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BaseballJones

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Why does anyone care about that? Arkansas is better than Stanford anyway in t&f

if people watch sec sports, adding Texas helps (or not hurts) in every sport.
The schools might care about it. It might be a real bummer if NC State can't play Vanderbilt in baseball. It might be a real bummer if Kentucky can't play North Carolina in basketball. It might be a real bummer if LSU can't compete against Oregon in T&F.

But whatever - I don't think you're really getting my point.
 

Ale Xander

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The schools might care about it. It might be a real bummer if NC State can't play Vanderbilt in baseball. It might be a real bummer if Kentucky can't play North Carolina in basketball. It might be a real bummer if LSU can't compete against Oregon in T&F.

But whatever - I don't think you're really getting my point.
Rest of the NCAA needs SEC more then SEC needs the rest of NCAA
Texas is a such a bigger deal for baseball than NC State, my friend.
You can’t award true national championship in football, baseball, softball, gymnastics, volleyball, basketball, golf, track, tennis, swimming etc if you don’t invite these 16 SEC schools
 

Awesome Fossum

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Beyond serving as a PR firewall, the only thing the NCAA really offers the SEC is the structure to collude with other conferences and schools to restrict athlete compensation.

Also, there's no law that says an independent SEC team couldn't play against an NCAA team. The Red Sox play Boston College.
 

grsharky7

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Dan Wetzel made a great point recently about the landscape of college football, the ADs and schools have made fans care about money that isn't ours. The idea being that fans should care about rivalries and conference championships rather than the ability to pay an assistant strength coach a million plus.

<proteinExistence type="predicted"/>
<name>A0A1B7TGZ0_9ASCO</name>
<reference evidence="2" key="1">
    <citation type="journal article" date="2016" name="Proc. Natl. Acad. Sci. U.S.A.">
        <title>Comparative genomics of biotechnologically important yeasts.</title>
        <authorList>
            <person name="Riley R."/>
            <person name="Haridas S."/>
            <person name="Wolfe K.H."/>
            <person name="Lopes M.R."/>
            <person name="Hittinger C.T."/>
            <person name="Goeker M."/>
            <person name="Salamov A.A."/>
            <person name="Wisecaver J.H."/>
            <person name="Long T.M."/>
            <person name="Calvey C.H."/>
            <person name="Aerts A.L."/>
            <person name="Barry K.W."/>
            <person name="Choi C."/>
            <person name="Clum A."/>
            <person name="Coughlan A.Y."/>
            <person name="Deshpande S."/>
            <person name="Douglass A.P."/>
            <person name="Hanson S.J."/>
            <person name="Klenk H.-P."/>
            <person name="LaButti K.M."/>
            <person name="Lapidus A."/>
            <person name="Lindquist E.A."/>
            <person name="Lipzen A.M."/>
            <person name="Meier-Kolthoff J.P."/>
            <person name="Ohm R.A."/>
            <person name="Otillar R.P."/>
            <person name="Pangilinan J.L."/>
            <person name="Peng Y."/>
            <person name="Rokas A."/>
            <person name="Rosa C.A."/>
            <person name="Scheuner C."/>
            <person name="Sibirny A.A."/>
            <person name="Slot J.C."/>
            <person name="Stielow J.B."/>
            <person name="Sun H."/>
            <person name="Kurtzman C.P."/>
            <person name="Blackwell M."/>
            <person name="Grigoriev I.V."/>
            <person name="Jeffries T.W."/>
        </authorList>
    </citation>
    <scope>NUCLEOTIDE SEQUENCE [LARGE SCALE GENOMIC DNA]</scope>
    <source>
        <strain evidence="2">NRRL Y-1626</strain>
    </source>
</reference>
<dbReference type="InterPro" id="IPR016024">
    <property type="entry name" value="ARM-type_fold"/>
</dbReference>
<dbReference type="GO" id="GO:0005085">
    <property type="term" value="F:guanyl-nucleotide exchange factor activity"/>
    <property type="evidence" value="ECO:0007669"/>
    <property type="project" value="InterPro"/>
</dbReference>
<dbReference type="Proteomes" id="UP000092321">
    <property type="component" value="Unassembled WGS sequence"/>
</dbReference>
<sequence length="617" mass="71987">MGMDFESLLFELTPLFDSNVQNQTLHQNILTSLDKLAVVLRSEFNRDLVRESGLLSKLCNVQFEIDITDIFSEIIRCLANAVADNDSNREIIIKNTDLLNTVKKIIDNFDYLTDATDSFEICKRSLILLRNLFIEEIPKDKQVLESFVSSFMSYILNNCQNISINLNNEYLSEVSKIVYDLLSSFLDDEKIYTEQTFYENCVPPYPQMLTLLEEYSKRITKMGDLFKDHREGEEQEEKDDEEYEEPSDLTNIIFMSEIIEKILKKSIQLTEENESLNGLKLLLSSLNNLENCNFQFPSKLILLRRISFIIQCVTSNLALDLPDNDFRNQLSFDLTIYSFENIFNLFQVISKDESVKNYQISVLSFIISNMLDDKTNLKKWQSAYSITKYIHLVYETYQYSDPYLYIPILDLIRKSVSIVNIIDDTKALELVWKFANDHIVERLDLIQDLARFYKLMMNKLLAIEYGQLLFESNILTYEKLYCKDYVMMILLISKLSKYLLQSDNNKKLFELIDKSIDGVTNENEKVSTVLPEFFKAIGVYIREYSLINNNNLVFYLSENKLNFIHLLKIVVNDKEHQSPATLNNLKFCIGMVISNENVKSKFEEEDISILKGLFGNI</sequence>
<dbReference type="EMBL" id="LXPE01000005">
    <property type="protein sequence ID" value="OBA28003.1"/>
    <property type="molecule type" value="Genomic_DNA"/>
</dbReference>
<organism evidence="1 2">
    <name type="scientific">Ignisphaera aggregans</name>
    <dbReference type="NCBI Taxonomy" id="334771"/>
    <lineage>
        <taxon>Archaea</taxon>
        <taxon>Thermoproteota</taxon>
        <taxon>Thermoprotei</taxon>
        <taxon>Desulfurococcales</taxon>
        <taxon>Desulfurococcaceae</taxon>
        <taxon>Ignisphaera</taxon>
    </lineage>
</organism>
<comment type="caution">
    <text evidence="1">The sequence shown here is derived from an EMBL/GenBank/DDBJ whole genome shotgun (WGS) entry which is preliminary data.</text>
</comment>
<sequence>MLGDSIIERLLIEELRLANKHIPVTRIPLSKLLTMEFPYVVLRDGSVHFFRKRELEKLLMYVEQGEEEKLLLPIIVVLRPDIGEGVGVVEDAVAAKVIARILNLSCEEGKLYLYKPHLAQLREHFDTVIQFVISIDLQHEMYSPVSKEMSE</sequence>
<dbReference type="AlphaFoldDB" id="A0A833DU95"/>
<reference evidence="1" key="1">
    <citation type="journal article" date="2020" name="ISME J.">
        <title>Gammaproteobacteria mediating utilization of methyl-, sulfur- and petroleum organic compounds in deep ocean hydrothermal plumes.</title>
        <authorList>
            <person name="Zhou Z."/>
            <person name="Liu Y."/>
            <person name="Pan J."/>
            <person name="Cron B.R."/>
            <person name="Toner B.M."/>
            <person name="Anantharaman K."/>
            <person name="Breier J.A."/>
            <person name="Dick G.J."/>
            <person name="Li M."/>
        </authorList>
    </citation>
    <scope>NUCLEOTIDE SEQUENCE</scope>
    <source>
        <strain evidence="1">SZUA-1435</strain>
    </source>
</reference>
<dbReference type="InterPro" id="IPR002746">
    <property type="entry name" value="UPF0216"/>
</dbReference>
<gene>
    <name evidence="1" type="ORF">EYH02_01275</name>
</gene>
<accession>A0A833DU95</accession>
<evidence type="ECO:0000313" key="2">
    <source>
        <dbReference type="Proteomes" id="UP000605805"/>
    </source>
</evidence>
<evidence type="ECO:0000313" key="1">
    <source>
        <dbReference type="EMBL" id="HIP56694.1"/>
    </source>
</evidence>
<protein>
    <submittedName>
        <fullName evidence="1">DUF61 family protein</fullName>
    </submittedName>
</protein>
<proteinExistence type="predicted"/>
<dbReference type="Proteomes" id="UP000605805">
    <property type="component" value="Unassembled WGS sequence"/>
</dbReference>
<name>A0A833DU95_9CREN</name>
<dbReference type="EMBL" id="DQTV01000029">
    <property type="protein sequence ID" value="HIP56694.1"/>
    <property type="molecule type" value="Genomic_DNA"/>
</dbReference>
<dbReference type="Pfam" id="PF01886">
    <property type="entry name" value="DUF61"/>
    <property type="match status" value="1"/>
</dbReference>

Obviously this is all about money, power, and recruiting, but has expansion really benefitted most of the teams that have moved? Sure they get more money and that leads to better facilities and what not but does it translate to wins and championships? If you take a look at the expansion in modern college football, the answer is not really.

ACC
BC: Went 49-17 in their first 5 years in the ACC. They've gone 63-74 since 2010.
Syracuse: 38-59 since joining the ACC.
Pitt: 61-47 since joining the ACC.
Louisville: 48-40 since the ACC
VT: Won 10 games a year the first 8 years in the ACC. Lots of BCS games in that timeframe as well. Since 2012 67-49 overall record.
Miami: Their pre-ACC record speaks for itself, tons of wins and national titles. 129-85 since joining the ACC. One 10 win season and no conference titles.

B10
Maryland: 28-49 since entering the B10
Rutgers: 71-44 from 2005-2013, which historically for Rutger is well above average. Enters the B10 in 2014 and since has gone 22-58.
Nebraska: From the inception of the B12 in 1996 and through 2010 they had 9 wins or more in 11 seasons. Nebraska won 9 games or more their first four seasons in the B10. Since 2015, 31-39.

Big 12
WVU: From 2002-2011 won no less than 8 games a year, 3 BCS game wins. Have won 8 or more games 3 times since joining the B12.
TCU: I wont really go through all of their numbers since their jump was from G5 to a power conference.

Pac 12
Colorado: 43-75 since joining the Pac 12.
Utah: Moved into a power conference so a plus for them, a seat at the table.

SEC:
Missouri: Was pretty bad their first season in the SEC (5-7). But then had back to back great seasons in 2013 and 2014 going 23-5 combined. Since 2015 though, 35-36.